The duration of a drone has long been criticized, with current technology generally lasting less than 30 minutes. So which of these materials can better solve the problem of drone endurance?
Hydrogen fuel cell
Hydrogen fuel cells use the chemical element hydrogen to make batteries for storing energy. The basic principle is the reverse reaction of electrolysis water, which supplies hydrogen and oxygen to the cathode and anode respectively. Hydrogen changes into hydrogen ions (protons) at the anode and transfers them to the cathode through the electrolyte. At the same time, it releases electrons to the cathode through the external load, and reacts with oxygen to generate water.
Fuel cells have long been known for their high energy density, and hydrogen fuel cells have been used in drones. Events such as "the time of flight broke records and the hand was crying" have been reported.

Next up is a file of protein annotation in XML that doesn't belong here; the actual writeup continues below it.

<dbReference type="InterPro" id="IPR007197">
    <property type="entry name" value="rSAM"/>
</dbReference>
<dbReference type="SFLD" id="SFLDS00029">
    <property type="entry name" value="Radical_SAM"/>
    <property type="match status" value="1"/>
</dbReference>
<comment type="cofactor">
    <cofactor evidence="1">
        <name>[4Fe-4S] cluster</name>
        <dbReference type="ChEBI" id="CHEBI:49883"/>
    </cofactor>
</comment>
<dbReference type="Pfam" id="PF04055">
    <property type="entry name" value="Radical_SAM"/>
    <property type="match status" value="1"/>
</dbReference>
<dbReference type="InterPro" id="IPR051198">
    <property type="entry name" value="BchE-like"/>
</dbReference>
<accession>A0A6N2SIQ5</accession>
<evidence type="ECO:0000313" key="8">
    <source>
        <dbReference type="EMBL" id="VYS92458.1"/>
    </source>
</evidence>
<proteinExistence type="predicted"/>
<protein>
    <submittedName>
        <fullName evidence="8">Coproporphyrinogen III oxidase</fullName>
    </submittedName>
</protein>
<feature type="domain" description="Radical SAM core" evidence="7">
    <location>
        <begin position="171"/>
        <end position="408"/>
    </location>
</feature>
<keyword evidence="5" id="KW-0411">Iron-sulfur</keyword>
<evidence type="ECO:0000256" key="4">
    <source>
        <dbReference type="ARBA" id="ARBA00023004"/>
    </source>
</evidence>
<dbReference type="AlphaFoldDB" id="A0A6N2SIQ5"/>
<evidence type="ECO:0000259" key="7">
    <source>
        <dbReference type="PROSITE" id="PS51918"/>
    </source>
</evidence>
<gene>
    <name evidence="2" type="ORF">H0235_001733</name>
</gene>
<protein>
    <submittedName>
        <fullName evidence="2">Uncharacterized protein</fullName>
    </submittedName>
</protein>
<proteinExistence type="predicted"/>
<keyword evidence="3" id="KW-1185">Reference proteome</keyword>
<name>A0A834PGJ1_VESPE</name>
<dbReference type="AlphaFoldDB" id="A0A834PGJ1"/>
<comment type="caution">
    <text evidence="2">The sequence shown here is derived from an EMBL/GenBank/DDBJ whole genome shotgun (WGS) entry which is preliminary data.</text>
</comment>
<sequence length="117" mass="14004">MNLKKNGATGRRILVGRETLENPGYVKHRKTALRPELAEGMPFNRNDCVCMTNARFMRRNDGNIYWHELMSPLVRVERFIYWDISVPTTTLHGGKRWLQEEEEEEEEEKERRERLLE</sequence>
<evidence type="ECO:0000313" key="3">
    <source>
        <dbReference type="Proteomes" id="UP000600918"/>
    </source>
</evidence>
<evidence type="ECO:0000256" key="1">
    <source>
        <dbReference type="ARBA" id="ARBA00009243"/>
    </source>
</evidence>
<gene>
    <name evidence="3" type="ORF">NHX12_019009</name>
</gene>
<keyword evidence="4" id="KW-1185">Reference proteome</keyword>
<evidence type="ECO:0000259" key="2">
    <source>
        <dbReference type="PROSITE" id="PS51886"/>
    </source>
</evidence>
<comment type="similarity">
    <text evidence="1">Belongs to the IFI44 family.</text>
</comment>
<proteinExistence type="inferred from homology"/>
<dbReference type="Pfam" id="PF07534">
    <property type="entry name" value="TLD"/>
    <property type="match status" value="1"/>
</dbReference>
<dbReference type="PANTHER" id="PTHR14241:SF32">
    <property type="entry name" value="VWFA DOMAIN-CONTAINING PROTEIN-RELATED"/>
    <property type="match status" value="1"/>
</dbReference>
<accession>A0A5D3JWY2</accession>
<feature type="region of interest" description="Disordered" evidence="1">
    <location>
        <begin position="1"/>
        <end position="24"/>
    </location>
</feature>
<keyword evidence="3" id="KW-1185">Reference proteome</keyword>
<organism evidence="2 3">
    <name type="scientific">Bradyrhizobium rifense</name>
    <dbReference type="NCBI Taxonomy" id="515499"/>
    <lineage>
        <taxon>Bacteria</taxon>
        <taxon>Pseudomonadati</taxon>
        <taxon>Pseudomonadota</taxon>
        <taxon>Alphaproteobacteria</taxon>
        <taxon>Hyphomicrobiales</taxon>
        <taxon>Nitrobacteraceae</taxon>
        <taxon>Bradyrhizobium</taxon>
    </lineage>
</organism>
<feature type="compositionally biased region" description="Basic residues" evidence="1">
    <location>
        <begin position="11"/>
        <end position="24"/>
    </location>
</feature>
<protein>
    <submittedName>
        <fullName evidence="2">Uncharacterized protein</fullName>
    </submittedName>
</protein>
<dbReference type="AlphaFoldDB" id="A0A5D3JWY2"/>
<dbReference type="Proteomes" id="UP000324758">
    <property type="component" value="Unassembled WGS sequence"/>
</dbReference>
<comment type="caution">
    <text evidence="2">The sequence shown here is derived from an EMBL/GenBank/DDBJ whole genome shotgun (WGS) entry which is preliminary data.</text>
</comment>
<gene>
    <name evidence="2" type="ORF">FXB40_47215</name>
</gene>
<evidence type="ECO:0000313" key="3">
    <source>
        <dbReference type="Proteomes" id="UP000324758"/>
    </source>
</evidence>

Hydrogen is notoriously efficient, often generating between 32% and 70% of its electricity, and offers far more range than lithium-ion batteries. However, high development cost, low reliability and durability and high cost of hydrogen supply system are the main factors impeding the development of hydrogen fuel cells.
Solar power is also favored by the best aerial drone
industry, and the news that "power sunshine" USES solar power as a power to fly around the world has cheered the aviation industry.
Solar powered aircraft have been tried since the 1980s, and a number of manned and unmanned aircraft have made significant inroads in the aviation industry.
Some of the above schemes are still in the theoretical stage, some are in the process of industrialization, and some have already been put into use. Technology matures, and from the lab to the market, drones have a much broader future to explore.